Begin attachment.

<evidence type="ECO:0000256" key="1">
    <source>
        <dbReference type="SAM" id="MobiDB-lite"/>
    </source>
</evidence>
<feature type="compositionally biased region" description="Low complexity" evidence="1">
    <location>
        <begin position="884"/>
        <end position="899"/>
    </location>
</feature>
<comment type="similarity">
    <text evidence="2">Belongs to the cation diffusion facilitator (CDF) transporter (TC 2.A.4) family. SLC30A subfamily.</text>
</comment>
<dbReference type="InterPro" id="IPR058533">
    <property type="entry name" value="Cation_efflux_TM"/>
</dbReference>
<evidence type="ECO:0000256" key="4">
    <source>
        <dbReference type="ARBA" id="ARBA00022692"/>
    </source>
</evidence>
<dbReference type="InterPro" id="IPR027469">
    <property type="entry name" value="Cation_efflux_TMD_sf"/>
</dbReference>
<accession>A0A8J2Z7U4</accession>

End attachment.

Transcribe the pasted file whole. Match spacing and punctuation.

<evidence type="ECO:0000256" key="1">
    <source>
        <dbReference type="SAM" id="MobiDB-lite"/>
    </source>
</evidence>
<feature type="compositionally biased region" description="Low complexity" evidence="1">
    <location>
        <begin position="884"/>
        <end position="899"/>
    </location>
</feature>
<comment type="similarity">
    <text evidence="2">Belongs to the cation diffusion facilitator (CDF) transporter (TC 2.A.4) family. SLC30A subfamily.</text>
</comment>
<dbReference type="InterPro" id="IPR058533">
    <property type="entry name" value="Cation_efflux_TM"/>
</dbReference>
<evidence type="ECO:0000256" key="4">
    <source>
        <dbReference type="ARBA" id="ARBA00022692"/>
    </source>
</evidence>
<dbReference type="InterPro" id="IPR027469">
    <property type="entry name" value="Cation_efflux_TMD_sf"/>
</dbReference>
<accession>A0A8J2Z7U4</accession>